Consumer concerns about where to buy American lamb leads Kitzans to direct marketing business
Kitzan Family Farms leg of lamb
courtesy of Kitzan Family Farms
1 bone-in or deboned Kitzan Family Farms leg of lamb
2 Tbsp. Kitzan Family Farms lamb seasoning
1 c. mayonnaise
Mix lamb seasoning and mayonnaise together. Place leg of lamb on foil and cover on all sides of the leg of lamb with the mayonnaise seasoning. Cover tightly with additional foil.
Bake in oven at 350 degrees until the internal temperature is 150 degrees. Uncover to brown and finish cooking until the internal temperature is 160 degrees of a medium-done roast or 170 degrees for a well-done roast.
1 part ground rosemary
4 part dry garlic
2 part thyme
2 part dry onion
1 part pepper
2 part salt
As a member of the American Lamb Board and a sheep producer, Gwen Kitzan does her part to promote American lamb to consumers.
“I really enjoy the aspect of being able to interact with one another during cooking demonstrations, and being able to take part in cooking lamb,” the Nisland, S.D., producer said. “It is something people can take home with them and share with their friends and neighbors.”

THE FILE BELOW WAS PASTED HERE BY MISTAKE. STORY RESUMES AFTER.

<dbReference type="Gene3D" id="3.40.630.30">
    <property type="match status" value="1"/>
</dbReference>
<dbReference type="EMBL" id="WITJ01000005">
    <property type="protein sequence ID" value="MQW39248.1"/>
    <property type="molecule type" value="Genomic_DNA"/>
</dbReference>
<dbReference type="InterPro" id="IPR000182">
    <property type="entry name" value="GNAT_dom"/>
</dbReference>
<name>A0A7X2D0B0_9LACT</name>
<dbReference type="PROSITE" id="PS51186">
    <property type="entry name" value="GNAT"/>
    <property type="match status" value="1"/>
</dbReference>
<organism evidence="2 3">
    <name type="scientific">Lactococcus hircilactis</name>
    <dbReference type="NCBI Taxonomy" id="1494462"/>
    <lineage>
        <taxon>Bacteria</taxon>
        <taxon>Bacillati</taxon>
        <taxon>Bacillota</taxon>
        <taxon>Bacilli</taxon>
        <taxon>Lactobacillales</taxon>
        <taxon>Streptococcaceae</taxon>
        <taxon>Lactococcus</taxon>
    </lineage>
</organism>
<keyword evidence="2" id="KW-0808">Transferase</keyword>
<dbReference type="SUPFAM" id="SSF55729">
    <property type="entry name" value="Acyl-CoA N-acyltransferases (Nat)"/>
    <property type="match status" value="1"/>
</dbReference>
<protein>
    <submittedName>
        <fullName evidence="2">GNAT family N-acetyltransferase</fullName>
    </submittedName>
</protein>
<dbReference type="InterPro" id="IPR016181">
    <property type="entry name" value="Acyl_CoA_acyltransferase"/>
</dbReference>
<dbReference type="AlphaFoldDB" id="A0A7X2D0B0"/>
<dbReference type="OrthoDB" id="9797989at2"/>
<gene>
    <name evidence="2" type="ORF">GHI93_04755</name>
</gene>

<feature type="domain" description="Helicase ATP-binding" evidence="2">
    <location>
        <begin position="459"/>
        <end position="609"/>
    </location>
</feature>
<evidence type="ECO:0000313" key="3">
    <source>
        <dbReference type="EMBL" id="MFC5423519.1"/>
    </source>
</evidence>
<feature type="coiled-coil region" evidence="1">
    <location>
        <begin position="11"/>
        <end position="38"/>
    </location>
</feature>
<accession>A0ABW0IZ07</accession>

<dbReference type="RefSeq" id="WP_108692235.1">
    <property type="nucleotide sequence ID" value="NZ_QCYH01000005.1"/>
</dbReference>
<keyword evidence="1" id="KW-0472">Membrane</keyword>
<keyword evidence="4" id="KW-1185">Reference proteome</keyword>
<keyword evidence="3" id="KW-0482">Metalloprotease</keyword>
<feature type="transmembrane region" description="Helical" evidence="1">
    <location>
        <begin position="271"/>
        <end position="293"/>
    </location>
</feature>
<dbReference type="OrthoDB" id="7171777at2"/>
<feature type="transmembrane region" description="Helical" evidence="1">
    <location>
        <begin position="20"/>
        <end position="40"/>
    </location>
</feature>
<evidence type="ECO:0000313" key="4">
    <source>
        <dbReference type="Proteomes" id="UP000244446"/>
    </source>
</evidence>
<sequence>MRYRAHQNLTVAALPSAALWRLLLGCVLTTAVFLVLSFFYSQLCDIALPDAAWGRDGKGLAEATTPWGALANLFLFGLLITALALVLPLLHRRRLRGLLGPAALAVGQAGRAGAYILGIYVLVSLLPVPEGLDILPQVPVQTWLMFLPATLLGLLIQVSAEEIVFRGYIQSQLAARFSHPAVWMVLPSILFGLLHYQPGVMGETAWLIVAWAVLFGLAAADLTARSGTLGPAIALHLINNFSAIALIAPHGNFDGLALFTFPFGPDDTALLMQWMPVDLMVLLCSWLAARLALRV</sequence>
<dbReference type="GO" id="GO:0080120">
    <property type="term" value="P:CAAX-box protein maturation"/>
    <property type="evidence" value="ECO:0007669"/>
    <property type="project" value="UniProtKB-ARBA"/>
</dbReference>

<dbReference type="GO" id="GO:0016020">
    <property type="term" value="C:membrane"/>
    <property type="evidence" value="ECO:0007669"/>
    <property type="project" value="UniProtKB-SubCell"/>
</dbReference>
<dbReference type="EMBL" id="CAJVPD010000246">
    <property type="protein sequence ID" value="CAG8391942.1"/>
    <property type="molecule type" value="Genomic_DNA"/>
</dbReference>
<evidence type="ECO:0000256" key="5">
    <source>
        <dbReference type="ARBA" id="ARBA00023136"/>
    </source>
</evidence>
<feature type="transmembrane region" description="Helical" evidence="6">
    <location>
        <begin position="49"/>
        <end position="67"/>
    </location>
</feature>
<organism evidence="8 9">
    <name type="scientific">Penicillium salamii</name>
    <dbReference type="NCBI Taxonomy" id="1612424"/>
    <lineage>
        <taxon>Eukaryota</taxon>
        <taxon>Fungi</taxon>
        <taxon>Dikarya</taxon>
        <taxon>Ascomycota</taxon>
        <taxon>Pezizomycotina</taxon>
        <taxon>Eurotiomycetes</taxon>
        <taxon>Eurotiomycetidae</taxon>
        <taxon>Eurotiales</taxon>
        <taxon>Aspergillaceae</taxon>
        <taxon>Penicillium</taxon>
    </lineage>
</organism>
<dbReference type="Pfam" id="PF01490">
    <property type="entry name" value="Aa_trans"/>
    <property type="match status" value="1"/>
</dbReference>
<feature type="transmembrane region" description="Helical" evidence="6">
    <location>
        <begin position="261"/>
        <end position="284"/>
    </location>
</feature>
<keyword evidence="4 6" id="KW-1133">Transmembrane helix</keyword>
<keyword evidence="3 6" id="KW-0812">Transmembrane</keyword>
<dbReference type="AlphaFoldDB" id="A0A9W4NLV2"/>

However, at these events, she sees a problem with the American lamb business.
“I’ve cooked lamb at the state fair, and the first thing that happens is a lot of people will come up and want to know where they can buy it,” Kitzan told producers at the Nebraska Sheep and Goat Producers annual conference. Many food distribution companies in the U.S. only carry imported lamb because they can get it so much cheaper. It doesn’t taste as good, and the cuts are much smaller, she said.
American lamb is hard to find.
“I wonder why we do all this promotion if our consumers can’t find American lamb to buy. What has happened is it has given the sheep producers a lot of opportunities to direct market lamb,” she said.
Kitzan Family Farms started their own direct marketing business six years ago in the Rapid City, S.D., area.
“It is about 70 miles from where we live. They have an Air Force base, a lot of doctors and lawyers, and an urban base population,” Kitzan said.
The direct marketing process has been “learn as you go” for Kitzan.
“There are a lot of things we’ve had to learn the hard way,” she said. “The first year, I set a goal to make $300 a day. We just went to a farmers market on Saturdays, and I lost money that first summer.”
But she didn’t let it get her down. The first year, she sold leg of lamb, chops, shoulder roasts, round and shanks. “Then, all of a sudden, we had people coming up asking if we had any lamb chislic,” she said. Lamb chislic is red cubed meat that is deep fried, salted, and served with beer. It is a dish that originated in eastern South Dakota as a bar food. People come from all over the country to eastern South Dakota to try it, she said.
Kitzan added chislic and cubed stew meat to her direct marketing inventory, but had to get more conscientious about package size to be price sensitive. “The cubed stew meat and chislic come in 1 pound packages because that is what the housewife wants,” she said.